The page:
The first ever virtual edition of the world’s largest conference on HIV opened on Monday, with focus on links between HIV and the COVID-19 pandemic.
The opening ceremony of the 23rd International AIDS Conference (AIDS 2020: Virtual) which would hold from July 6 to July 10, also recognised global debates around racism.
The conference, originally scheduled to hold in San Francisco and Oakland, had delegates from 175 countries.
The opening press conference featured presentation of two studies from Ms Winnie Byanyima, the Executive Director of Joint UN Programme on HIV/AIDS and Dr Tedros Ghebreyesus, the Director-General of World Health Organisation (WHO).
Dr Anton Pozniak, the President of International AIDS Society (IAS) and AIDS 2020: Virtual International Scientific Chair, said that the moment was a remarkable and defining time for the global HIV movement across the world.
He said “every conversation we have now sits at the confluence of the COVID-19 pandemic and a new global reckoning with systemic racism.”
Ms Byanyima presented findings from the UNAIDS 2020 Global AIDS Update entitled “Seizing the Moment: Tackling entrenched inequalities to end epidemics” and launched at the opening.
She said that the findings included a special chapter outlining the potential impacts that the COVID-19 pandemic could have in low-and middle-income countries on supplies of the generic antiretroviral medicines used to treat HIV.
She added that “even before the onset of COVID-19, the new UNAIDS Global Report shows that the world was not on track to reach its goal of ending AIDS as a public health threat by 2030.”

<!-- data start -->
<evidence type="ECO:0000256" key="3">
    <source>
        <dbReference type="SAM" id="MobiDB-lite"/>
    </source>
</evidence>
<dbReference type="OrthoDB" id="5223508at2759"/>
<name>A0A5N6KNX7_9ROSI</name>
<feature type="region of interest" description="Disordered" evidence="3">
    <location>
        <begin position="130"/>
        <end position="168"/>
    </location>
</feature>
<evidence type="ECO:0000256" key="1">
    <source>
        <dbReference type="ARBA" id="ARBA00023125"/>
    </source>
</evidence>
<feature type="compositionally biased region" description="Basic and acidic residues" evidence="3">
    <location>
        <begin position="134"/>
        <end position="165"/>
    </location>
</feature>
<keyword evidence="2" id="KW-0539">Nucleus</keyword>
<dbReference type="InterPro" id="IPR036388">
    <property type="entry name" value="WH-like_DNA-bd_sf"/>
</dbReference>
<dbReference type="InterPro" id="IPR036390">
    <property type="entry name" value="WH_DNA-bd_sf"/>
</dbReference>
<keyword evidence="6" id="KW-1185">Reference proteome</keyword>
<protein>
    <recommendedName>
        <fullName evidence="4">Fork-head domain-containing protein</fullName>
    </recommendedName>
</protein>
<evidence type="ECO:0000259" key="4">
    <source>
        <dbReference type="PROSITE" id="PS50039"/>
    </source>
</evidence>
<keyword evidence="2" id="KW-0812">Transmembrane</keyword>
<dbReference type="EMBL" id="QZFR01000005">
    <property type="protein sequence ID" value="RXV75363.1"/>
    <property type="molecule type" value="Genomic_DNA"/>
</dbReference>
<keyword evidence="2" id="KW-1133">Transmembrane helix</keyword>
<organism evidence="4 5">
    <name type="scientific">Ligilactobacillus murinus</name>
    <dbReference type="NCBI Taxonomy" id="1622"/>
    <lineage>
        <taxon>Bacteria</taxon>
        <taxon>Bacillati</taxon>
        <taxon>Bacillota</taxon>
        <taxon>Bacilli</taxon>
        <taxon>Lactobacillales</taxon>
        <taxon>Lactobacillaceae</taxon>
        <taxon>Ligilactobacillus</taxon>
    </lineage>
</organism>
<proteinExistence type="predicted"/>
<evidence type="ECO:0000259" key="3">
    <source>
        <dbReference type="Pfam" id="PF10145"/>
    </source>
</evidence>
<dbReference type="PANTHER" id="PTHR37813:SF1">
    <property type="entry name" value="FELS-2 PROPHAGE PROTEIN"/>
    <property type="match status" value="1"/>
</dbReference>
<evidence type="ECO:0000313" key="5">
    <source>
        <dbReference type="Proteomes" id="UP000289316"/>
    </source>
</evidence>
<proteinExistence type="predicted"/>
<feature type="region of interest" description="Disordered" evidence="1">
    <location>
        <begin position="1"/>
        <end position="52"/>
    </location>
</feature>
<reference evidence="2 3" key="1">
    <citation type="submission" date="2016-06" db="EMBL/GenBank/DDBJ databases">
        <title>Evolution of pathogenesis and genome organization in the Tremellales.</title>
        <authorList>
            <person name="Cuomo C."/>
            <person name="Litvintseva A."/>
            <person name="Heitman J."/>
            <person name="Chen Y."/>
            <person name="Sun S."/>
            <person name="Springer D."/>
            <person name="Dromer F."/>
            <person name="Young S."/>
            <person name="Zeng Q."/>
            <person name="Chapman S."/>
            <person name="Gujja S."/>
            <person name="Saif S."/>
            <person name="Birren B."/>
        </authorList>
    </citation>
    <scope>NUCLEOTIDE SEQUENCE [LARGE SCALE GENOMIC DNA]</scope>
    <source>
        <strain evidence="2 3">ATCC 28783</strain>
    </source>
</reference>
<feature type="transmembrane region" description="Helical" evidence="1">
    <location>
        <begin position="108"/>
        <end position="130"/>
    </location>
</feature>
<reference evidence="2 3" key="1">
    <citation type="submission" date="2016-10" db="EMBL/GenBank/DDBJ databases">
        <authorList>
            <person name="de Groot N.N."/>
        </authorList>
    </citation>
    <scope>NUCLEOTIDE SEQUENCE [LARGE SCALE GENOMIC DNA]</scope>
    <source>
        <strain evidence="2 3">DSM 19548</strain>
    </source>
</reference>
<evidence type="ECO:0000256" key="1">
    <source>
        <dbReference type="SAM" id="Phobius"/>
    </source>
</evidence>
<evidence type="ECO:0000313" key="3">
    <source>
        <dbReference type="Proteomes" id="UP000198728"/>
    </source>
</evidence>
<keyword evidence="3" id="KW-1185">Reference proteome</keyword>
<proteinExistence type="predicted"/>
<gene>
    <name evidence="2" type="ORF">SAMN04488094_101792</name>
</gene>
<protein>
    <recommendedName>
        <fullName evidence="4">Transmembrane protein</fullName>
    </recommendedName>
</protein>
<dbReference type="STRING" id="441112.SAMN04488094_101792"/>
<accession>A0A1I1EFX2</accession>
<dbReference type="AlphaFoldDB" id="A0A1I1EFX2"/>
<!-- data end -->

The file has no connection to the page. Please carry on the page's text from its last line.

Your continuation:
“We cannot drop the ball on HIV. We must double down and increase our efforts to hold governments and policy makers to account. “Epidemics run along the fault lines of inequalities and we can and must close the gaps,” Byanyima said.
Ghebreyesus shared findings of a new WHO survey, showing significant disruptions in access to HIV treatment because of the COVID-19 pandemic.
He said “the findings of this survey are deeply concerning. Countries and their development partners must do all they can to ensure that people who need HIV treatment continue to access it.
“We cannot let the COVID-19 pandemic undo the hard-won gains in the global response to this disease,” Ghebreyesus said.
Authors of the two studies released at the virtual conference also shared findings related to the intersection of COVID-19 and HIV. (NAN)